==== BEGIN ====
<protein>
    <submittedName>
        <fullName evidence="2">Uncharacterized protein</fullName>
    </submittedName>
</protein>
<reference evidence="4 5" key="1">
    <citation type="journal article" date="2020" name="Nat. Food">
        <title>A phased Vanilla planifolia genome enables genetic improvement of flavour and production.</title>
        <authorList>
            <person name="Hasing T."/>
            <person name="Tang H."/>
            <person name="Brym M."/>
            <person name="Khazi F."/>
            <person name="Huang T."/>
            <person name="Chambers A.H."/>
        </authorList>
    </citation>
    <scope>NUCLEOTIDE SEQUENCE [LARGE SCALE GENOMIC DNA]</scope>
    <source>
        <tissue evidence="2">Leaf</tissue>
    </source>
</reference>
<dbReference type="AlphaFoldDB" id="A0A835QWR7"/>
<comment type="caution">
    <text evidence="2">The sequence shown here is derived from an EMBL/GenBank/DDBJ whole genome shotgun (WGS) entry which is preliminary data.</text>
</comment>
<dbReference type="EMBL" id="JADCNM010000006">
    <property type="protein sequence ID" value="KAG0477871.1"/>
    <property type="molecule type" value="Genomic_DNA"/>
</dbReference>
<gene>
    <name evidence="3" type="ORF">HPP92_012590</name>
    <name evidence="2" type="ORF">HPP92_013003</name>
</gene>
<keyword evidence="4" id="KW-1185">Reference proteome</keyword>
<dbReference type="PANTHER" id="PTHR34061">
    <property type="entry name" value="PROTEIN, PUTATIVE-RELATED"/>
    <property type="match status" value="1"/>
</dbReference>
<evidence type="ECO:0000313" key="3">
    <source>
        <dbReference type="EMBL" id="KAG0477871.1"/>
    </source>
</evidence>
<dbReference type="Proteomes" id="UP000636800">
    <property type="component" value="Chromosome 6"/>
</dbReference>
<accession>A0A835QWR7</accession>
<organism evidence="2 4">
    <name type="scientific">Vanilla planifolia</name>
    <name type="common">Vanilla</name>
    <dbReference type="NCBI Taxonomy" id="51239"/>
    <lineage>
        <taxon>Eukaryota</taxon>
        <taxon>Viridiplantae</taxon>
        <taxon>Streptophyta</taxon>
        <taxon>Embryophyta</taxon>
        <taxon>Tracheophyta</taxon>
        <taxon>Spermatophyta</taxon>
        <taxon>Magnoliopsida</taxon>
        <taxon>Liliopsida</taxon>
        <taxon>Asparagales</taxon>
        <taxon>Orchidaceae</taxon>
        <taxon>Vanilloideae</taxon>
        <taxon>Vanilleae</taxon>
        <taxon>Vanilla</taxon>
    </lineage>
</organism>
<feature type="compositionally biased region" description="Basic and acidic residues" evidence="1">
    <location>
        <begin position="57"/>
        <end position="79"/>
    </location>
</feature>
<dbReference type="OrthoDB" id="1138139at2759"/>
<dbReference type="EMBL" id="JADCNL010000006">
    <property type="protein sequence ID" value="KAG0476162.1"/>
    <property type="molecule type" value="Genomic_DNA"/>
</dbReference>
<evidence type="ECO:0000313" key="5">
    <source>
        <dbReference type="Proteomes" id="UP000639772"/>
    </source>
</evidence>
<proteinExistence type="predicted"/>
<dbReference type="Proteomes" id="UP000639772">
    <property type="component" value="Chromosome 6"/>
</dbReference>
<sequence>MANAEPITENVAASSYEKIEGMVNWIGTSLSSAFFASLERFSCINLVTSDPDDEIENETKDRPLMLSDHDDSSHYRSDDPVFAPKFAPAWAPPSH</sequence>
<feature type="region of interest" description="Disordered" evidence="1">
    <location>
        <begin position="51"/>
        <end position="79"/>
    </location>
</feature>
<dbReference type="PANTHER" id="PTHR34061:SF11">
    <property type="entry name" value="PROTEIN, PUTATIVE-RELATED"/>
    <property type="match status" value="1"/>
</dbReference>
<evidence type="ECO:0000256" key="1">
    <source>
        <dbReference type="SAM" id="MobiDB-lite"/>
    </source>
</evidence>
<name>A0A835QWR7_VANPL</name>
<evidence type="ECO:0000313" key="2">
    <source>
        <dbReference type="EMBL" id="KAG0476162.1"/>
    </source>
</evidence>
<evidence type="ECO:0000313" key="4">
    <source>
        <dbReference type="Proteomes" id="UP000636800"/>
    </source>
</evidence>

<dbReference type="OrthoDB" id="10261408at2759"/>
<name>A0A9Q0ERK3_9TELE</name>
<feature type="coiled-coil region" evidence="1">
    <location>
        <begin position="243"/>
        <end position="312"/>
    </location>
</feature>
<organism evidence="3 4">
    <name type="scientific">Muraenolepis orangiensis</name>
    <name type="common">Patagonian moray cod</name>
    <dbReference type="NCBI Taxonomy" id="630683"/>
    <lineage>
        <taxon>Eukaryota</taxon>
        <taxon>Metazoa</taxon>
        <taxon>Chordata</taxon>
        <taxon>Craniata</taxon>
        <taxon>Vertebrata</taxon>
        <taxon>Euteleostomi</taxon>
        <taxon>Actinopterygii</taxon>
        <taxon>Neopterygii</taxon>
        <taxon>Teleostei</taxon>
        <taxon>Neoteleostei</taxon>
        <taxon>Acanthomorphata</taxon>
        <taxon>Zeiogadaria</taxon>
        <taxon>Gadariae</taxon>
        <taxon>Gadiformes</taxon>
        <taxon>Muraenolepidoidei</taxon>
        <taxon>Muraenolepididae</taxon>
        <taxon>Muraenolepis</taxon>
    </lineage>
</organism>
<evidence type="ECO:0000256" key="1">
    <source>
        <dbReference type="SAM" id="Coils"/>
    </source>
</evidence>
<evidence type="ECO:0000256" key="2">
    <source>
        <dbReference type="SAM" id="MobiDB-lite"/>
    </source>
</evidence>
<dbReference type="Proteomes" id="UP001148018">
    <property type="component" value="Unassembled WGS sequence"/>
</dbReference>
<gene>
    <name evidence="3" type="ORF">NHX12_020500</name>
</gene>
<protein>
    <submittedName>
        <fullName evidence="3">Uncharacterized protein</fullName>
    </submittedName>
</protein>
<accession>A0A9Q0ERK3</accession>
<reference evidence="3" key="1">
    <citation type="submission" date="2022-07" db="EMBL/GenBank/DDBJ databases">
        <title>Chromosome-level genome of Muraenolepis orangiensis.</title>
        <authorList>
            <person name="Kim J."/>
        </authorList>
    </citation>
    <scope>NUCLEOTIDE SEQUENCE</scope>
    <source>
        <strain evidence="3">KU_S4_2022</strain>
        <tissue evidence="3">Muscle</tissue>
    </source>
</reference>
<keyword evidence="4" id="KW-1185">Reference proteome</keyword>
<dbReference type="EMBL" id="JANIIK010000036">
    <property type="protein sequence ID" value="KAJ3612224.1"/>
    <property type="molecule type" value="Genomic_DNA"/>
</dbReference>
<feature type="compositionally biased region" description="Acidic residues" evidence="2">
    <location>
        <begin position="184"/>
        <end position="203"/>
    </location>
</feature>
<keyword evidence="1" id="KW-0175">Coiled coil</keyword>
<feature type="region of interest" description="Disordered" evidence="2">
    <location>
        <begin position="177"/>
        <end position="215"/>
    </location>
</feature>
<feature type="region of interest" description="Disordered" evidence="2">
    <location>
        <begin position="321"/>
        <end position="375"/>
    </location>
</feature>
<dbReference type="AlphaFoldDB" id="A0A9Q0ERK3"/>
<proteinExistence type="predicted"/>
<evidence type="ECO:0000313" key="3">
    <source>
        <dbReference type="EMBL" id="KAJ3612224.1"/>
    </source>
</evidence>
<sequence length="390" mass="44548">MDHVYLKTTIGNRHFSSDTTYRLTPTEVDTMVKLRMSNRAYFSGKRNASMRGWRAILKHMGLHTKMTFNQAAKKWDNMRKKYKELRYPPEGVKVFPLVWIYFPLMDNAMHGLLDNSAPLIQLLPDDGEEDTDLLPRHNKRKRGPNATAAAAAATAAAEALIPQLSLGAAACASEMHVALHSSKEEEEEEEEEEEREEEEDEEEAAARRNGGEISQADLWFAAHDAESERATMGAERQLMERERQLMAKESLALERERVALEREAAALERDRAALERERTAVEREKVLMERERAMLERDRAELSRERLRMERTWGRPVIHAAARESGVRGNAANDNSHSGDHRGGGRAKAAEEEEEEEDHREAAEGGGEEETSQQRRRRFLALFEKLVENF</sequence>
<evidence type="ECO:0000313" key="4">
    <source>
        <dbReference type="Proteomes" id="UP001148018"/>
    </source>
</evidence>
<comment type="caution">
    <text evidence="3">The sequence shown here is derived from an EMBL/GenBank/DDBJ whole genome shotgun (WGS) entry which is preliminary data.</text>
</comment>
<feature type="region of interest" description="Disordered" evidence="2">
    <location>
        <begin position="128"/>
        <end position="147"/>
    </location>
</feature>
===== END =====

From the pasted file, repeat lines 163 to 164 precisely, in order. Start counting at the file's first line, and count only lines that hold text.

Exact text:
</gene>
<protein>